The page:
Sunday, August 19, 2012

Major Crimes is just The Closer "Reloaded"

TNT's new drama series, MAJOR CRIMES, picks up right where The Closer left off without missing a beat. Airing immediately after the series finale of The Closer, "Reloaded," the first episode of the new show, follows most of the same characters, including Fritz (Jon Tenney) in a small part, in most of the same settings. It is essentially the same show.

Well, without Kyra Sedgwick's Brenda, of course. She isn't the only main character gone, but she is the one leaving the biggest hole, stepping down in a semi-forced retirement as head of Major Crimes. Gone is her personality, which seemed to fill the halls. Gone are her methods of rough and tumble interrogation. And by the end of "Reloaded," gone, too, is her candy draw, a symbolic cleaning out of the office now occupied by another woman.

Replacing Brenda is Sharon Ryder (Mary McDonnell), who already has a presence in the office, but steps into the larger role. Sharon wants to play things a little closer to the vest, go by the rules more often, and favors the more sensible deal-making strategy over dramatically closing the case. It's an adjustment, to be sure, but it's one that makes sense to modern sensibilities and economic realities. Brenda had outgrown the position, and she wasn't what was needed anymore. Sharon is the perfect replacement, moving things forward, continuing the growth of the Major Crimes division.

But even though Brenda is gone, it is eerie how much stays the same. Virtually the entire staff sticks around, and gets more to do as a result of Brenda's absence. Whereas Brenda ran roughshod over her department, even though she was quite fond of her underlings, Sharon has a more laid back approach that gives each officer more opportunity to step up and carve their own niche. Brenda was the lone burning star during her reign; now each detective has the chance to stand out in their own ways.

Not everyone takes these changes very well. After all, they got used to Brenda, and had become quite fond of her. The same will happen to Sharon in time. But as someone already established as an antagonist, it will take her awhile to win the people over.

Most challenging for Sharon will be Provenza (G. W. Bailey). Strong willed and fiercely loyal, of course he challenges Sharon right off the bat. He blames her for running off someone he cares deeply for, and perhaps he thinks that he can get her to leave, opening up the door for Brenda to return. What Provenza has trouble seeing is that Brenda is never coming back. Once that knowledge sinks in, he will begin to come around.

In "Reloaded," Sharon immediately establishes that she has what it takes to put up with the flack she is getting, and begin to turn the negative opinions of her around in her own, non-aggressive way. At one point, Flynn (Andy Denison) berates his new boss for screwing everything up. Rather than get upset or argue with him, Sharon takes his words and uses them to break the case. Flynn has to be impressed with her, as viewers surely are, to see how composed she can be, and that she doesn't let the personal matters distract her. Sharon understands the situation, and she is determined to work through it.

In an effort to give Sharon a home life, as Brenda's was an important part of the show, MAJOR CRIMES quickly introduces a teenage boy for her to take in. Actually, it's the same teenage boy from the finale of The Closer, Rusty (Graham Patrick Martin), who will be a main character in this series. Given that Sharon already had been established in the universe, it makes sense to bring in someone new for her, rather than try to force a family that simply didn't exist before. Also, using Rusty lends a continuity between the two shows that will be welcome for fans.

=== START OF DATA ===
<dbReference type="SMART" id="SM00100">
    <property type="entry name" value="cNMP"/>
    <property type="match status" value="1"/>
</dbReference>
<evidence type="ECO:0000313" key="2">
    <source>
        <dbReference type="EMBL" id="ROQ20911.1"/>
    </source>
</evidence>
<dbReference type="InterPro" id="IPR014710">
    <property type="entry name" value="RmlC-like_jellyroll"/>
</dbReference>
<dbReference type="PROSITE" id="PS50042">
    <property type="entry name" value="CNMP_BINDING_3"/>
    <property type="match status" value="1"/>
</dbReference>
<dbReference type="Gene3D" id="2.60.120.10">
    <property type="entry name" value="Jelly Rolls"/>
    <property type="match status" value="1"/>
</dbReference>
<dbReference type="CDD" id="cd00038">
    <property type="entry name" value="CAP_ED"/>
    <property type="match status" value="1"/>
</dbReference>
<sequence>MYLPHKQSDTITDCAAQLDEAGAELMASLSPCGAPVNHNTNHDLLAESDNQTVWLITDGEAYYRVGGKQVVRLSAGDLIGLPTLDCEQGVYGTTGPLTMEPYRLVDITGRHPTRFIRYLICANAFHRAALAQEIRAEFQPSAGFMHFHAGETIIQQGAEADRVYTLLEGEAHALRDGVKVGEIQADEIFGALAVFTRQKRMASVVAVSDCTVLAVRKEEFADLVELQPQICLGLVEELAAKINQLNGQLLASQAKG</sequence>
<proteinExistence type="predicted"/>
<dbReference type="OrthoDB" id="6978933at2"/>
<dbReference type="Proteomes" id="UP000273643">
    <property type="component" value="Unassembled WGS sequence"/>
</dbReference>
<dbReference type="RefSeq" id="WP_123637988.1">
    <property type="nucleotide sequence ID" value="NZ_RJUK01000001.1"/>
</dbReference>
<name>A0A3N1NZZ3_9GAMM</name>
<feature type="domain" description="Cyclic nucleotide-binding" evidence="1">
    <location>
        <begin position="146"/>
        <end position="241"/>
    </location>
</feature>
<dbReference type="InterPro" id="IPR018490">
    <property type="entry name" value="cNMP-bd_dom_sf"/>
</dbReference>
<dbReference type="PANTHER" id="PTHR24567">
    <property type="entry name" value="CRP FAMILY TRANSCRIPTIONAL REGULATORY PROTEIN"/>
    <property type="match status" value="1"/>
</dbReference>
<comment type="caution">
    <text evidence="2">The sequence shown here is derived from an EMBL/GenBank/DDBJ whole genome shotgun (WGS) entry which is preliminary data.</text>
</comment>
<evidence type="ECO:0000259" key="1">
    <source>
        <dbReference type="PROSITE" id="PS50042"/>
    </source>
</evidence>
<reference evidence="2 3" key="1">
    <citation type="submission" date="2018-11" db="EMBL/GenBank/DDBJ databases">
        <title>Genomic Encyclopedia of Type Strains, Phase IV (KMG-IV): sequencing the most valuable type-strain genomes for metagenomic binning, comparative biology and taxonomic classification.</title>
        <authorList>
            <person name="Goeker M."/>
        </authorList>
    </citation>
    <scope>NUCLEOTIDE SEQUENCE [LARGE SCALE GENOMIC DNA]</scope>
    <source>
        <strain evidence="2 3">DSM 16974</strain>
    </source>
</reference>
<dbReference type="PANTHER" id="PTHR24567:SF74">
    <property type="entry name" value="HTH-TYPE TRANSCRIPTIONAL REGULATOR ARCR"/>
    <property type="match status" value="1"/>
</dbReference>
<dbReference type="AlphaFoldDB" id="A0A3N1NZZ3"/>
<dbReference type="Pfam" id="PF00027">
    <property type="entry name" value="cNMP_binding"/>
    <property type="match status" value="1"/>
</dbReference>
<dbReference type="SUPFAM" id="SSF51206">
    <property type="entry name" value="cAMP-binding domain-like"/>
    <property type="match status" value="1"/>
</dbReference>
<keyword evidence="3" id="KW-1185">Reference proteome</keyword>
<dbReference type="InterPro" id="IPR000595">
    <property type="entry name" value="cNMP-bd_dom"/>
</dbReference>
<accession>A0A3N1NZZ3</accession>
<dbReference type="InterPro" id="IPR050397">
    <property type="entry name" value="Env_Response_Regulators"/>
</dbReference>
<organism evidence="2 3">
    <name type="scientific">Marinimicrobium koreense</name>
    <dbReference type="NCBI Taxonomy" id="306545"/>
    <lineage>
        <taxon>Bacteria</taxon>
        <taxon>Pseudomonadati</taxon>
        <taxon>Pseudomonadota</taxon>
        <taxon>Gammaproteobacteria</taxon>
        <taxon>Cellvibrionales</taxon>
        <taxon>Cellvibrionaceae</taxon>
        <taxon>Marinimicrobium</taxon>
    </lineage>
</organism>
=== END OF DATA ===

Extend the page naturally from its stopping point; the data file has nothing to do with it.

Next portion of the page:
McDonnell is no Sedgwick, but that's a good thing. If Sharon were too similar to Brenda, it would invoke comparisons, which would be enough to kill any show following as popular a series as The Closer was. However, MAJOR CRIMES takes a different tact, letting things bloom naturally, the characters blowing off steam and grieving before eventually moving on with their lives, as anyone would in the same situation. It's a worthy follow-up.

Now, that's not to say things are all a bed of roses. There are still a number of issues with MAJOR CRIMES. The biggest is the same disease that afflicted its parent show. MAJOR CRIMES, like The Closer, is largely a formulaic procedural. This means that, while some larger arcs may appear, there will never be that much introduced to rock the boat, episodes will almost always end with a return to status quo, and the majority of screen time is taken up by the case of the week, which will not impact upon any other week's case. These elements automatically knock the score down, lending a shallowness to the show that is unfortunate, especially given how fantastic most of these actors are.

That being said, as far as procedurals go, MAJOR CRIMES, like The Closer, appears to be pretty strong for the genre. It's writing is relatively tight, and the first story was suitably compelling. The guest actor playing the dad of the perp lacked a bit in the believability department, but it's hard to find fault with the rest of the crime, if you're into that sort of show.

In short, MAJOR CRIMES should adequately fill that gap left in the souls of fans by the departure of The Closer. Continuing a successful franchise is a smart move for TNT, and it seems like much care and thought went into making sure it was done right. These efforts show, and will likely maintain plenty of viewers in the coming years.

MAJOR CRIMES airs Mondays at 9 p.m. ET on TNT.

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